Annoying Roommate Behaviors: The Move-In Boyfriend

A new survey from says it might be time for this dude to start chipping in.

I once had a roommate named M. and we lived in a very narrow brownstone apartment off Smith Street in Cobble Hill, Brooklyn. Soon M. started dating T. “Starting over,” she said, despite his criminal history and faint scrapings of a tattoo he attributed to jail. (M. was a lawyer who was previously a lesbian, making the whole T. episode even more perplexing.)

They made loud love twice a week, thrice a week, five times a week until one day T. asked to use my laptop. It was then I discovered that while I was sleeping, we had acquired a move-in boyfriend. The evidence: his name emblazoned on the top of a mock-up business card, our address pointedly pixilated underneath – done in my Photoshop.

Not a single one of us escaped our living arrangement unscathed. I moved out. Last I heard, M. went back to women and T. went back to jail.

After that I had a roommate named R. on Fifth Avenue in Park Slope. We were very close friends – too close, I realized. Remembering the issues I had with T., when I first started dating the guy whom I eventually married, I heeded her collection of sensitivities. She’d just broken up with her last boyfriend, which tended to put her in an exceedingly fragile state of mind.

“No sleepovers during the week,” she asked.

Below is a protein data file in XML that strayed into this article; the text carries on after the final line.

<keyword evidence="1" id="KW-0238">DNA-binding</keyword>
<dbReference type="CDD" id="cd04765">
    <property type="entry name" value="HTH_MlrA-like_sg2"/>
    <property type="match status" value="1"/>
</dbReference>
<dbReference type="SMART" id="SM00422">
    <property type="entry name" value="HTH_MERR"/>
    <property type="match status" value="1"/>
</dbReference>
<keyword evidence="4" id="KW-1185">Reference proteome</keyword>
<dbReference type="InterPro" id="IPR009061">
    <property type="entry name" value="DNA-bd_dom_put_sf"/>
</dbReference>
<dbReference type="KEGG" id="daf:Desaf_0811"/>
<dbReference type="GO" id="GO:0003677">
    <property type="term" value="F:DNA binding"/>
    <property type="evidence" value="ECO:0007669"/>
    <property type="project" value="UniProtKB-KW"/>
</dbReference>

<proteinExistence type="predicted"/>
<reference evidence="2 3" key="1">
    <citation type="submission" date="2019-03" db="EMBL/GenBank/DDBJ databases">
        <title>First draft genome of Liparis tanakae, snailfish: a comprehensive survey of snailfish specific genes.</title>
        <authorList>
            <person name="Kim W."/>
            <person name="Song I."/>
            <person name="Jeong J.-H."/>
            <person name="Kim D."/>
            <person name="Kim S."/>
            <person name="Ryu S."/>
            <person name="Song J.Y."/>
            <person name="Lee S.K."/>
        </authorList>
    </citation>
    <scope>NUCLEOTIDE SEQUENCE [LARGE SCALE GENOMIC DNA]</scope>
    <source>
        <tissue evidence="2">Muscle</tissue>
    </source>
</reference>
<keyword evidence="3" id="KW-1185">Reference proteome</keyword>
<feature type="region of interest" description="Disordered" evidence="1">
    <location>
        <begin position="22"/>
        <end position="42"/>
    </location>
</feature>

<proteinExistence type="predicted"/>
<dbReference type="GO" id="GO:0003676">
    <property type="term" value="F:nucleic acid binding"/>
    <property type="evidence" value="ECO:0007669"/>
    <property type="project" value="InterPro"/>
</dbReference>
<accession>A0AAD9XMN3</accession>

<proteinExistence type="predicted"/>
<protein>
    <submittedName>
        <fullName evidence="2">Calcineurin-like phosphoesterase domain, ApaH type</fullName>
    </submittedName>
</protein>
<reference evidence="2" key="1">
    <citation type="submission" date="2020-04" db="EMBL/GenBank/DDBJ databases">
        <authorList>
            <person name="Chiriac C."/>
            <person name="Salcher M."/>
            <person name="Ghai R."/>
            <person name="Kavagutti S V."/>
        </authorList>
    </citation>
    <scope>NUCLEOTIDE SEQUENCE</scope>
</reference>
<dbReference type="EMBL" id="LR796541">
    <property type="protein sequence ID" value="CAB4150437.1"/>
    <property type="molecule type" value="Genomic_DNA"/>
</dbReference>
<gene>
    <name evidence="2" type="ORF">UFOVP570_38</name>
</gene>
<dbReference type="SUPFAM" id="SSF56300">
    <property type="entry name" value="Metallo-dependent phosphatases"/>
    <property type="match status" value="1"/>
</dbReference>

Fine. Why rub her nose in my pre-marital bliss? So I crossed Atlantic to stay with him in Fort Greene.

But having given R. an inch, she took a mile.

“No sleepovers this Friday night or next because I’m having a really hard time at work and you know what a light sleeper I am and I’m really scared of not getting enough sleep and I just know that if there is someone else in the apartment when I’m trying to sleep I won’t be able to get to sleep and…”

Oh, dear. My move-in was thwarted by an emotional carpet-weaver.

While I could appreciate M.’s lust and R.’s vulnerability, according to John Bittner of what was missing from our leases was a certain fairness clause.

In an article for Forbes, he explains, “Bottom line: if a roommate’s significant other stays about half the time or less and has their own place, they shouldn’t be expected to systematically contribute to bills or rent. If they have their own place but are staying five times a week or more, they should probably count themselves as a ‘half-person’ towards bills, but not rent.”

He doesn’t take emotional carpet weaving into account, being a dude and all, though he does add that significant others should at the very least arrive bearing gifts. Wine, chocolate, condoms. Whatever.

Bittner has all sorts of fancy charts to illustrate the equation.


Bittner, who’s also a PhD student at Harvard in Boston (expensive city with a low vacancy rate), invented a split-the-rent-calculator, which can be used to tabulate contributions from boyfriends, girlfriends, couch-crashers and long-term guests.

The thing is, if you live in a high-density metropolitan area splitting the rent with a roommate is sometimes unavoidable. The emotional stuff of roommates, the “I like this boyfriend and not that one” or “I’m just so vulnerable right now,” is really none of your concern, or business. Until it’s time to get down to business. Not that kind, you minx. The utilities kind.

Either money talks or the move-in walks – to a hotel around the corner where he can get some room service. Anything else is emotional carpet-weaving.

Images: Roomeo; Forbes

K. Emily Bond

K. Emily Bond is the Shelter Editor at EcoSalon and currently resides in southern Spain, reporting on trends in art, design, sustainable living and lifestyle.